Darren Grodsky: A great friendship is one that can immediately fall back into old comforts, even if you've been separated for a long time. We've all felt this. Even if you haven't seen that person for 5 years, within 5 minutes, you're as comfortable as you were when you were seeing each other on a regular basis.

NYC MOVIE GURU: What advice would you give Jake if we were to ask you how he could be happier? How do you define true happiness?

Danny Jacobs: We looked at a lot of films. A lot of the filmmakers include messages like "Don't give up" because that's how artists truly feel. There are those kind of people who are maybe good at something, but not great at something. We were really interested in the idea that maybe they're not cut out for this. What I would want to say to Jake is, "You'll be happier if you get rid of this idea of greatness. It doesn't mean that you're not going to be great, but that trying to achieve that ideal is going to cause you a great deal a pain." The question is that I don't know whether or not Jake would be capable of hearing that advice and really take it to heart. That's a problem for him.

NYC MOVIE GURU: Is there anything truly wrong with being confused or stuck in life? Why is there a stigma about being confused?

Darren Grodsky: I do think that our society is, sort of, designed around this idea that you find your passion and that you pursue that passion with as much verve and dedication as possible, and in the end it'll be the American dream. If someone is approaching his/her 30's, there's this confusion about, "Am I great at this? What is my passion?" Jake clearly has a passion for art, but some people don't because they haven't figured out what that passion is. There is, kind of a stigma where people say, "What's wrong with you? Why haven't you found your passion?"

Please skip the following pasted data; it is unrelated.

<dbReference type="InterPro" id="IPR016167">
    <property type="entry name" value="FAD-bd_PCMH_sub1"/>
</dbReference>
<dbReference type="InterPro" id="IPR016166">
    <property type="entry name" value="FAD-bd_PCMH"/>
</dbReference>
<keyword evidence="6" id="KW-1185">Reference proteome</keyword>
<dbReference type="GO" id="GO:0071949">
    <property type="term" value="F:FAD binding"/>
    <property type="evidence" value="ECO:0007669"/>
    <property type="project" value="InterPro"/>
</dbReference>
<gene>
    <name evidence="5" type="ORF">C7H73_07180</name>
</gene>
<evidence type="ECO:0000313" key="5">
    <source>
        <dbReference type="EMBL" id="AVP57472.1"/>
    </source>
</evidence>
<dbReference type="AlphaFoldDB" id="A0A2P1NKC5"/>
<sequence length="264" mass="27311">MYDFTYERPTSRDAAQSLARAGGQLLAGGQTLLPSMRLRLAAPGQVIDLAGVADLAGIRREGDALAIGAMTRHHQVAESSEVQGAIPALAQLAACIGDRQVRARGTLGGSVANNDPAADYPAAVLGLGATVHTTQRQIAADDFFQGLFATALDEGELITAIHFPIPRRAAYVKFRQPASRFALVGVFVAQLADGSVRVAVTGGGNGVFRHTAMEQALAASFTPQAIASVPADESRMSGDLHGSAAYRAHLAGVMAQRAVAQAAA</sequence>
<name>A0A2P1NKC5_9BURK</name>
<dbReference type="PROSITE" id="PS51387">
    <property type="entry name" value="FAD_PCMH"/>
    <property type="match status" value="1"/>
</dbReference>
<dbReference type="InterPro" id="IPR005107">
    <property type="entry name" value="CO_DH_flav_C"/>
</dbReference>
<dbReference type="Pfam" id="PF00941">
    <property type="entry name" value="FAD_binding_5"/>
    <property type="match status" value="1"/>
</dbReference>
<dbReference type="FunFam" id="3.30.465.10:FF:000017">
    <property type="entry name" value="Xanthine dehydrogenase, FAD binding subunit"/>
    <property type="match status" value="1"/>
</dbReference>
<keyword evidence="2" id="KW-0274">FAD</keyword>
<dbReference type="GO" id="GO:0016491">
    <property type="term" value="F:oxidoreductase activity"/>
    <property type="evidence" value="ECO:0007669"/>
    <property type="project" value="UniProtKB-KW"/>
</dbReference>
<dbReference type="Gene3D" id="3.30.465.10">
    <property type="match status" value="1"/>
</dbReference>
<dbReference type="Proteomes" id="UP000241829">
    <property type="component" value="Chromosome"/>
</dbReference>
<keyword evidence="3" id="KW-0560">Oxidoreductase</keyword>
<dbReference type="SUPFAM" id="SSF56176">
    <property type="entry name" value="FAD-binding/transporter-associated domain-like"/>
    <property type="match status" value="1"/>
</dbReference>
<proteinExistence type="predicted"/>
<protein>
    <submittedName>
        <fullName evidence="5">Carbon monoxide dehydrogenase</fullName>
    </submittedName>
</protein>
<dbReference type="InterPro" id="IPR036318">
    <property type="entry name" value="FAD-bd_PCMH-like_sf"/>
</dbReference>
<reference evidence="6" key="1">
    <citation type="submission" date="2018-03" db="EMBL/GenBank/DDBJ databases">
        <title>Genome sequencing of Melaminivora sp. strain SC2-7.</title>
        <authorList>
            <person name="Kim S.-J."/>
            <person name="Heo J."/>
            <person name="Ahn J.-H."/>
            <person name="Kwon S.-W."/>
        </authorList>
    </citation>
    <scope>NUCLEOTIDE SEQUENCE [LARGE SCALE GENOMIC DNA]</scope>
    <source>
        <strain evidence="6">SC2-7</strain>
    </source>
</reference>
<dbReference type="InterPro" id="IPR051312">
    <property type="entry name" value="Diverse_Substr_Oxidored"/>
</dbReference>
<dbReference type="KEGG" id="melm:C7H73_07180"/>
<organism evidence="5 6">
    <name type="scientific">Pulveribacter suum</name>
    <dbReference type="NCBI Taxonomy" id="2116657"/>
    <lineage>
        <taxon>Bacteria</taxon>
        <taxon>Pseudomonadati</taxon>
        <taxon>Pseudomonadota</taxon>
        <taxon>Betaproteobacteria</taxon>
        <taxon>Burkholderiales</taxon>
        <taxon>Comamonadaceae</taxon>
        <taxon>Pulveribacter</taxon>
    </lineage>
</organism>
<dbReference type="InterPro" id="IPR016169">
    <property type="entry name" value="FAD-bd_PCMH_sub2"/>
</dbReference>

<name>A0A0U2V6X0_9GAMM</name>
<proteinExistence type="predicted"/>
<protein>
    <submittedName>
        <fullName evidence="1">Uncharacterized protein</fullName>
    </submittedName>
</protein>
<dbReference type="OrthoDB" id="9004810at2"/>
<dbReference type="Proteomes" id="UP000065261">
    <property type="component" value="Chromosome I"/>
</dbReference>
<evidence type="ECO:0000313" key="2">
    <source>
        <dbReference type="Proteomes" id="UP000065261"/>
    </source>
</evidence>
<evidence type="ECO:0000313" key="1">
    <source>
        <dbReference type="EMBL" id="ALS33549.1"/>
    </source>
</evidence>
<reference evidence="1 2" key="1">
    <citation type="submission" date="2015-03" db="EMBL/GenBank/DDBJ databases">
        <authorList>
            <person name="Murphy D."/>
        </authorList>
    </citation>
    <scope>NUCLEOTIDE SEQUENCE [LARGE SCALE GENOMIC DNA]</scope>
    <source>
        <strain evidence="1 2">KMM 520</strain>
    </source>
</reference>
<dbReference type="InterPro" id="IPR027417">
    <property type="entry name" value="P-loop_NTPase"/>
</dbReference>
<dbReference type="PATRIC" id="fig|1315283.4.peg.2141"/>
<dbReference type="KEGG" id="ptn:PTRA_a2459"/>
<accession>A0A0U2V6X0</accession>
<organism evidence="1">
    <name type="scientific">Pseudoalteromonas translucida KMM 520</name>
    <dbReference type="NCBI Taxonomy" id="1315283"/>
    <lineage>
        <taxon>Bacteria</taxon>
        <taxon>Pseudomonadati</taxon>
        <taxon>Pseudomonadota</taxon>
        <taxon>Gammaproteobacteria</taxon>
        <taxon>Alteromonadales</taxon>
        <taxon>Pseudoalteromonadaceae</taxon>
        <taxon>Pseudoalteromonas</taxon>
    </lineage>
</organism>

Danny Jacobs: We are in an age of self-help and of 12-step and this idea that something's wrong with the journey itself. Hopefully, that's emblematic in the film. This journey doing the island is the thing. Where Jake gets to at the end has a little closure, but it's not complete. What is he going to do? Is he going to Ohio? Is he going to be happy and find himself? I don't know exactly, but I don't think that's the point.

Darren Grodsky: The definition of happiness is to embrace the messiness of life. That's what Jake and many people aren't capable of doing. I battle with it all the time. We want things to be orderly. It's very human to find a nice, linear progression to acheive our dreams, but reality is not like that. We would all be happier if we keep working and trying to progress while we embrace the messiness.

Danny Jacobs: Darren and I share a life philosophy which is that we're all going to die, we're all expressing ourselves from the fact we're going to die. We're wandering around the planet with these creature that don't know what they're doing. The more we recognize that that's the case, and not delude ourselves into thinking that we're something greater than just that basic fact, then the happier we'd all be.

NYC MOVIE GURU: Technology is advancing, but do you think that human beings are advancing along with it? How is the advancement of modern technology affecting the quality of human relationships?

Darren Grodsky: It seems that when a new generation comes along, they have to re-learn everything about communication, relationships and embracing the messiness that the older generations already learned. That's the frustrating thing about human beings---each new generation learns what the old generation already knew, and has ignored those lessons because they didn't want to listen to their parents.

Danny Jacobs: We are adaptive beings. There was an article that I read that was talking about how our brain used to be able to make certain connections in terms of recalling facts. If I want a fact, how to get home, put that fact in a certain file in my brain. Now, though, the brain is starting to remember places of how you find facts. There's a conversation that's taking place between technology and biology that's on-going and ever-present.

NYC MOVIE GURU: Do you think that there's a shortage of films for adults nowadays?